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(NX Contractors): should RandomAccessFile variable be a member of Data?

 
Rob Zidsen
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Right now I have a File as a member of my Data class and in all my methods I create a new instance of RandomAccessFile on the File. It's a bit more convoluted to code because I have to open and close RandomAccessFile all the time. Should I change it?
 
Andrew Monkhouse
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Hi Rob,
The questions I think you need to be asking yourself are:
Do you have the instruction "A clear design, such as will be readily understood by junior programmers, will be preferred to a complex one, even if the complex one is a little more efficient."? If so, do you feel that you meet this requirement, or should you refactor to make it simpler to understand?
What is your reasoning behind opening and closing the file all the time? There may be good reasons for it (Max has come up with some) but do you need it for your design?
Regards, Andrew
 
Rob Zidsen
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Hi Andrew,
If there is only one RandomAccessFile that all threads are sharing, couldn't this lead to synchronization problems? For example:
Thread one calls seek(position) just before it does a write. After the seek but before the write, another thread interrupts and grabs priority. This second thread then calls seek(anotherPosition) and does a write operation. When the original thread gets priority back, can it potentially write to the wrong location?
This is the reason I instantiated local RandomAccessFiles everywhere. to prevent something like that from happening. Is such a scenario plausible?
 
Niall ORiordan
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Just a little bit of advice for you.
Why are you making all changes directly to the file?
Can you not think of a better way of making changes and storing the database?
File access is extremely slow and also very hard to make threadsafe..
Maybe you should reconsider your design from scratch?
Cheers,
/Niall
 
Rob Zidsen
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what would you suggest? store it in memory? what if the file was very large?
 
Jim Yingst
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For what it's worth, I think a lot of people here make changes to the file immediately. Most also read from the file every time a read() or find() is performed. Personally I keep everything in memory so that read() and find() don't need to bother the file - but on any update(), create() or delete() I also write the changes to the file right away. Otherwise you need to consider how and when will the updates be made to the file? There are certainly ways to do this, but there are possible complications too. I think it's a perfectly viable solution to read and write to the file as necessary.
File access is extremely slow and also very hard to make threadsafe..
FileChannel makes it much faster. There are several approaches to thread safety, which need not be very difficult at all really. And really, if you're keeping data in memory, shared by multiple threads, then you need to synchronize access to that memory. Which is no more or less difficult than synchronizing access to the file, I think. The only difference is that if the file access is slow, the synchronization may cause that slowness to affect other methods as well. But file access with FileChannel is not that slow, and efficiency isn't a big requirement for the assignment anyway.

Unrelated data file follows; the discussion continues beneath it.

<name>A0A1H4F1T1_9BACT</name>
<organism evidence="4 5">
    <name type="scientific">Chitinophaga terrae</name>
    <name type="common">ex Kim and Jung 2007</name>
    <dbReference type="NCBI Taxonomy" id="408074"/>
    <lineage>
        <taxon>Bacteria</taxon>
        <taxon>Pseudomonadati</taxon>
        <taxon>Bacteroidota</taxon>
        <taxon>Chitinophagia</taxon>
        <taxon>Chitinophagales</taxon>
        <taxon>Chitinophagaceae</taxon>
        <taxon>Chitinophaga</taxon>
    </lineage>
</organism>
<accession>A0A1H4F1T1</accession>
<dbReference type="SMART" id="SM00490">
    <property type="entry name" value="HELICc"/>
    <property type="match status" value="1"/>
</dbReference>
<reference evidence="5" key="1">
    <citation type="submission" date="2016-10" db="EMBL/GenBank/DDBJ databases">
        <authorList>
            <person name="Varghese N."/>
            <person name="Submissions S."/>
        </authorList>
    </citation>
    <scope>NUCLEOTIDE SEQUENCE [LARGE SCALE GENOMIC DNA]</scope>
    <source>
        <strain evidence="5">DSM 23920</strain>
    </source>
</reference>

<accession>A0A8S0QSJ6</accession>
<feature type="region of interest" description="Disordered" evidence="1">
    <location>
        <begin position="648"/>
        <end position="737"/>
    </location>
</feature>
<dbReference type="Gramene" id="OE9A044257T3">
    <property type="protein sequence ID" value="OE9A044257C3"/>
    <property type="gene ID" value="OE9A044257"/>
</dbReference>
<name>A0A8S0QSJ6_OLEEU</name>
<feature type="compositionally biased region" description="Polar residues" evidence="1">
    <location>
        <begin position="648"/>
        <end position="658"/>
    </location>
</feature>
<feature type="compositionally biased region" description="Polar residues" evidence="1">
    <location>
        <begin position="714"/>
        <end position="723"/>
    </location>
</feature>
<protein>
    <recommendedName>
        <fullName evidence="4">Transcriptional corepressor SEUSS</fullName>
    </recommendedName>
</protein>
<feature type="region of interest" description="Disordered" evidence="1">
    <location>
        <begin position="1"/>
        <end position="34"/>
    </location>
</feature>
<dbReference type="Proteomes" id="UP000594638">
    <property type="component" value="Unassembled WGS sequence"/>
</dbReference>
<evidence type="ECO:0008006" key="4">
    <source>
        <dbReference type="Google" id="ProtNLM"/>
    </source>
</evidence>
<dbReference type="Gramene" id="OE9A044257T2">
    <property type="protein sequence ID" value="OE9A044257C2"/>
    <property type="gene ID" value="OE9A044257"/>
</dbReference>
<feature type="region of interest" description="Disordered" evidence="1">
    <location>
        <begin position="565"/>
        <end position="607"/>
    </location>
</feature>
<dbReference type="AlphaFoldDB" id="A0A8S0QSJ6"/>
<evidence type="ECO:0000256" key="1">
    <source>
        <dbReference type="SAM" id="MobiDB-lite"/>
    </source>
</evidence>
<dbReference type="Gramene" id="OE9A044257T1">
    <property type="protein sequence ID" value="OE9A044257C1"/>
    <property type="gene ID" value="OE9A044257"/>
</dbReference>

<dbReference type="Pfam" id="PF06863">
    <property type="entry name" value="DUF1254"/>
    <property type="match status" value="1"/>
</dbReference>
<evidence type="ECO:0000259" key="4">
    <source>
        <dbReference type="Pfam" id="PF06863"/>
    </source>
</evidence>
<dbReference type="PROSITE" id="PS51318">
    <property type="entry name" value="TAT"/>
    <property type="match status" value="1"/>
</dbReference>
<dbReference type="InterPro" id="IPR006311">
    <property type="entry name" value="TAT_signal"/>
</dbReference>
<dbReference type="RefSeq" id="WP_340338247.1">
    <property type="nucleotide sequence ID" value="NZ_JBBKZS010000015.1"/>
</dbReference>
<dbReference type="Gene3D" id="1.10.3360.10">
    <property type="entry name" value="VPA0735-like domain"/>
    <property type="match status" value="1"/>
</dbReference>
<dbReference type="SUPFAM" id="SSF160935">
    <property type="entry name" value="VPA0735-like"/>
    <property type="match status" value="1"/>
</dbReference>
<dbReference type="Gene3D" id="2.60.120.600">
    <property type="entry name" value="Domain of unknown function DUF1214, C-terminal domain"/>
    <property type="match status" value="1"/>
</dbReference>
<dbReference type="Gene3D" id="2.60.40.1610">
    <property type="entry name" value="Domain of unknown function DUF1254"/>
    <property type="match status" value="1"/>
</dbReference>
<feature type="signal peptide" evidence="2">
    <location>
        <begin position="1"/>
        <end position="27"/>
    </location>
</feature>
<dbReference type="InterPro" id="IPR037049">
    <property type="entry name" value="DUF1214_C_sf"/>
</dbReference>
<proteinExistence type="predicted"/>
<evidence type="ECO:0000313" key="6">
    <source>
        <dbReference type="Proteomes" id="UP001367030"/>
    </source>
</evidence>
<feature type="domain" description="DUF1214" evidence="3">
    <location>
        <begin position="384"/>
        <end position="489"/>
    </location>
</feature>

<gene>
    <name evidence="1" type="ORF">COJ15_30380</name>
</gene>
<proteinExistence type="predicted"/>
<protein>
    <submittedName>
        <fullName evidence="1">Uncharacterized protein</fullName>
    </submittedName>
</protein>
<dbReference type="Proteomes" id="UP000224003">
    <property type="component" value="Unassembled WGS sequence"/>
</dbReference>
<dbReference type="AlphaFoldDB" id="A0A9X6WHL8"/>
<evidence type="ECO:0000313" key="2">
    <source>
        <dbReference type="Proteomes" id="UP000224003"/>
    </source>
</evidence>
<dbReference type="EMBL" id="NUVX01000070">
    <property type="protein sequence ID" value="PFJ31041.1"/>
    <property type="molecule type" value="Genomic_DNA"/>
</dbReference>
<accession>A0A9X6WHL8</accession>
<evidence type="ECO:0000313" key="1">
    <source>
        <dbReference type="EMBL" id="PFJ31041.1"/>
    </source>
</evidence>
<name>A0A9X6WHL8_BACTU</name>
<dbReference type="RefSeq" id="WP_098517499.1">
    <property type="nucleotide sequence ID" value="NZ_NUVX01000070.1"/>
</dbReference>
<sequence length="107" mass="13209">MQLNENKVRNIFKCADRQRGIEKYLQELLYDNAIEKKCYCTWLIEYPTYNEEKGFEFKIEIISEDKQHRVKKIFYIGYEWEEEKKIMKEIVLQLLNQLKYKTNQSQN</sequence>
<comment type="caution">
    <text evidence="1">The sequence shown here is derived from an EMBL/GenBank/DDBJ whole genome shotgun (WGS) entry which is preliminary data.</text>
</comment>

Rob Zidsen
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I'm having this really strange problem with file channel now, and I hope someone can help me.
basically I have a method I call that checks the validity of a record. I use this method in my read and modify methods. I was using RandomAccessFile, and everything was fine. Then I just changed to FileChannel because everyone's saying how much more efficient it is, and it's messing up my db when i perform updates, deletes, etc.
here's the part using random access file:

and here's the part using file channel:

I really don't understand why such a small changed messes everything up.
In all my modifying methods, I use FileChannel as well. I'm using the same FileChannel instance in all my calls, since I've made it a member of Data. Is this somehow causing the problem?
 
Jim Yingst
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Your new method should read bytes the exact same way the old one did, but it leaves the file in a different state. What the original method did was:
  • Set file position to offset.
  • Read two bytes.
  • File position is now offset + 2.

  • This position is significant if there are other subsequent methods that read or write immedately afterwards - they may simply use the previous position without resetting it themselves.
    Your new method, instead, simply reads two bytes from offset and offset + 1. It does not actually change the file position at all. So any other methods that use that file position are now broken.
    Here's a simple alternative:

    The postion() method explicitly sets the file position, and the read(ByteBuffer) implicitly increments the position for each byte read. Just like RandomAccessFile did.
    Note that the file position of a FileChannel and the file postion of the associated RandomAccessFile both refer to the same thing. If you're using an RAF and FC simultaneously (and you got the FC from the RAF using the getChannel() method) then changes to one object affect the other. So you can replace RAF method with FileChannel methods, one at a time, and if you do it right any RAF method that rely on the position being set correctly, will also work if you set the FileChannel's position instead. As I did above.
    [ August 13, 2003: Message edited by: Jim Yingst ]
     
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